(CNN) -- The mayor of San Diego's goodbye concludes Friday at 5 p.m., when his resignation -- submitted last week after a string of women accused him of sexual impropriety and boorish behavior -- becomes effective.
A spokeswoman for Bob Filner did not immediately return a call, and the city website -- still showing his photograph -- did not outline what he planned to do on his final day at the helm of the country's eighth-largest city, which has 1.38 million residents.
But attorney Gloria Allred, who represents several of his 19 accusers, held a news conference with "some of his victims."
"San Diegans will finally be free of Bob Filner and all the shame that he has brought to the city," Allred told reporters. "This is a day for celebration and a day for congratulation."
The former nine-term Democratic congressman began what was to have been a four-year term last December, but resigned last week as the accusations grew.
An apology and promise to seek help, delivered on July 11, failed to save his job. "I have diminished the office to which you elected me," he said in a prepared statement. "I have reached into my heart and soul and realized I must and will change my behavior. As someone who has spent a lifetime fighting for equality for all people, I am embarrassed to admit that I have failed to fully respect the women who work for me and with me, and that at times I have intimidated them."
He added, "I am also humbled to admit that I need help. I have begun to work with professionals to make changes in my behavior and approach."
But the City Council accepted his resignation on August 23 in a 7-0 vote, after which the 70-year-old mayor offered a "deep apology."
"The city should not have been put through this," he said. "And my own personal failures were responsible."
Still, he insisted, he had "never sexually harassed anyone."
While he was "trying to establish personal relationships," the mayor said, "the combination of awkwardness and hubris, I think, led to behavior that many found offensive." He added: "Not one allegation ... has ever been independently verified or proven in court."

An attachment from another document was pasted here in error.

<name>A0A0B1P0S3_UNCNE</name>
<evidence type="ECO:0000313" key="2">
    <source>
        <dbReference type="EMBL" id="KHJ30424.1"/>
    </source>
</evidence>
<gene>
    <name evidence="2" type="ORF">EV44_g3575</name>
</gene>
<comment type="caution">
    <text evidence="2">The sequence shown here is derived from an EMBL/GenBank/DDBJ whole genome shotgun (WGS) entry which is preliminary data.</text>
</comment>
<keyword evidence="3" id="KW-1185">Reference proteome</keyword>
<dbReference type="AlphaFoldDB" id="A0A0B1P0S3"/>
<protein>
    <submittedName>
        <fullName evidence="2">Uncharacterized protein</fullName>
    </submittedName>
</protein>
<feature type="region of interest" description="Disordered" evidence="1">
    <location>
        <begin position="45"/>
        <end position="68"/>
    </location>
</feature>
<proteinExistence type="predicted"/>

"But the hysteria that has been created ... is the hysteria of a lynch mob," Filner said. Politicians and the news media had "unleashed a monster," and the resulting "hysteria ended up playing into the hands of those who wanted a political coup -- the removal of a democratically elected mayor purely by rumor and innuendo."
City Council President Todd Gloria, a fellow Democrat who had called on Filner to resign, is to serve as interim mayor, and a special election is scheduled for November 19.
"Obviously, the biggest deal is just to clean up City Hall," said Katie Keach, the incoming interim mayor's deputy chief of staff. He will also review all of the city's departments "to find out what's working and what's not and what might have been hidden over the last nine months," she said.
Gloria will work to "restore some of the trust of San Diegans."
The city website, which displayed a smiling picture of Filner, "will be switched around five today," she said. "I know that IT is on it."
The agreement does not affect a lawsuit brought against Filner by Irene McCormack Jackson, Filner's former communications chief. Though she remains a municipal employee, Jackson left her job in July, when she sued the mayor, saying he had subjected women to "crude and disgusting" comments and inappropriate touching.
She has been offered her old job back, Keach said.
The city's liability does not end with his departure. And Filner himself is hardly out of the woods. He faces one lawsuit, and a spokesman for the state attorney general said a criminal investigation is under way.
Numerous public officials, including all nine City Council members and the state's two U.S. senators, had urged Filner to step down. So, too, did most locals, according to polls.
Some of them voiced that view to City Council members last week. Others rose to support Filner.
Scott Andrews said that "everything but due process has occurred," while one woman called the political machinations "a circus to get a good man out of office."
CNN's Greg Botelho contributed to this report.